2. SFO has done much to reach out, such as opera in the baseball park.  However, it does not translate into bring them into opera house.  What SFO can do is giving out door prizes and winners would be invited to experience opera in the theater.
  3. SFO cannot compete with the MET in cinemas.  What SFO can do is recording their performances and made DVDs to order and sell them to the audience after the performances.  People love souvenirs.
  4. Using social media to engage.  San Francisco Ballet has made some efforts worth trying - such as giving out free tickets to Facebook fans. 
  5. Engage young people - giving more CD/DVD/mp3/mp4 to school libraries.
  6. If Gockley's plan of enlarging office space takes place, make room for a year-round art gallery, feature theater-related art, or art work done by musicians, and exhibit scenery, costume, wig designs, production histories, etc.  When the theater is dark, maintain a light on SFO somewhere else.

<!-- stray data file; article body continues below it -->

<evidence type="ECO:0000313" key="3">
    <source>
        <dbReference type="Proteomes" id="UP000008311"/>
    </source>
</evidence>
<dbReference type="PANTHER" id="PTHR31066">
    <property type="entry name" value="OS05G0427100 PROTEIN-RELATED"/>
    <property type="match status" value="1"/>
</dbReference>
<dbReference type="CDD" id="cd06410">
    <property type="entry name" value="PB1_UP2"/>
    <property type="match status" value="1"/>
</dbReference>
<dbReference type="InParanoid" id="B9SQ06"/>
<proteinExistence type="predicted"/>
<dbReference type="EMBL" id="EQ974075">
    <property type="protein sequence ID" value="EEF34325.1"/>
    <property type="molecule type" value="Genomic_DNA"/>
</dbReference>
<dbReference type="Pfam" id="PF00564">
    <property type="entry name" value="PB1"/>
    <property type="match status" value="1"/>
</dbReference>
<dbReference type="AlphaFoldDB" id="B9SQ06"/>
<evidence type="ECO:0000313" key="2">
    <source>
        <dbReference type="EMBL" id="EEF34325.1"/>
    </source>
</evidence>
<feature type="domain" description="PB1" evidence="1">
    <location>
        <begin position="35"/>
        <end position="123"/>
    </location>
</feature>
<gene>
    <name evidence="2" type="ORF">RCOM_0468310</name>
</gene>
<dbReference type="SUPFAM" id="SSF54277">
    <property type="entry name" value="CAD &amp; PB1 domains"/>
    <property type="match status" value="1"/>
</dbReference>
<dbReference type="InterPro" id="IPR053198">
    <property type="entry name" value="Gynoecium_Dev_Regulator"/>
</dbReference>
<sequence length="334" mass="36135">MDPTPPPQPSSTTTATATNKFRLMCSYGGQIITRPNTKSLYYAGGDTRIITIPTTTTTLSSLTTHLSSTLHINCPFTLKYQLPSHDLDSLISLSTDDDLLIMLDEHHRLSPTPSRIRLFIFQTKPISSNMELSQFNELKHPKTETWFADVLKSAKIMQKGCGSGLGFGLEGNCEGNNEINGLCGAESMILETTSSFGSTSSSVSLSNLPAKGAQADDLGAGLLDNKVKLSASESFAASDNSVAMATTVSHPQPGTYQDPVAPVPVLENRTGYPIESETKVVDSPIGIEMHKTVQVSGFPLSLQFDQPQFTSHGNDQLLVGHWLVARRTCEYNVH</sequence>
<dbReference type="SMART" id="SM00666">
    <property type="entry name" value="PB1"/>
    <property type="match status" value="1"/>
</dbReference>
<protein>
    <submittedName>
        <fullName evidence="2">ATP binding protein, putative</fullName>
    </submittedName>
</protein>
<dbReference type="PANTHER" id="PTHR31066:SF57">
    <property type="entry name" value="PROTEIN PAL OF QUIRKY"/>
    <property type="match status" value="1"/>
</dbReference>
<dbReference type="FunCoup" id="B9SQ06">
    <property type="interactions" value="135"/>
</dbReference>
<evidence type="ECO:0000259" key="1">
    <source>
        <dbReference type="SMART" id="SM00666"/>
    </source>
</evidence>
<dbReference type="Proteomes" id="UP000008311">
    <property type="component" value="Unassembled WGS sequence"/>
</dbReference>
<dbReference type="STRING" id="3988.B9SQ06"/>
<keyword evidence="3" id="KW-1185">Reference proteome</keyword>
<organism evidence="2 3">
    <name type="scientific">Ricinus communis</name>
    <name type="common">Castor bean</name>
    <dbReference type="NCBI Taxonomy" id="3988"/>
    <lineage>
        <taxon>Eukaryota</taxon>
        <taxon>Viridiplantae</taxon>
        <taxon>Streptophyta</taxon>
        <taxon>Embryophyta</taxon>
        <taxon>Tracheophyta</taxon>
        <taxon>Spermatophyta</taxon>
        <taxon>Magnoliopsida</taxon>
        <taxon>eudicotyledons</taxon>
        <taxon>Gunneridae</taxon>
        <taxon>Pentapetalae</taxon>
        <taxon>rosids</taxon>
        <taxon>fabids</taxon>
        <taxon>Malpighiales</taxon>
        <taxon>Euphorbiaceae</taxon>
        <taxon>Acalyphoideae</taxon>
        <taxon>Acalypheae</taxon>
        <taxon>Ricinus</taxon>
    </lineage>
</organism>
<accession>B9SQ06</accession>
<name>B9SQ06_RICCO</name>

7. SFO tried to reach out to Chinese audience by producing opera based on Amy Tan's book.  Unfortunately the drama and music were sub-par. Chinese audience come to "Turandot" or Japanese audience come to "Madama Butterfly", not because these stories took place in China or Japan, but because of engaging drama and beautiful music.  Don't shortchange them.  If SFO is to try, Pulitzer winnder "Madame White Snake" by Zhou Long might be a good start.
  8. It's important to reach out to Chinese and other ethnic groups, because the tourists from China will grow fast.  Try to connect with Chinese tour groups - bring them to the house, let them see some recorded performances during the theater tour and sell them DVDs.
  9. Do some more edgy and acclaimed works, such as "Handmaid's Tale", "Tempest", "Minotaur", etc.  Some people do like the intellectualism of European conviction.  They don't need to be Euro-trash.  
  10. Find a small space for Baroque or chamber works. Hiring resident artists to sing parallel productions in the smaller space in English, or comparable works, such as Busoni's "Turandot" when the main stage present Puccini's.
  11. Better PR campaign.  For example, during Ring cycle period, SFO can show the amazing movie "Die Nibelungen" by Fritz Lang in the opera house, and invite people would might not come for the 16-hour saga.
I am sure, SFO have been trying hard to sustain the high artistic level and maintain healthy fiscal footing, and I wish this glorious institution will shine brighter.

San Francisco Opera House

No comments:

Post a Comment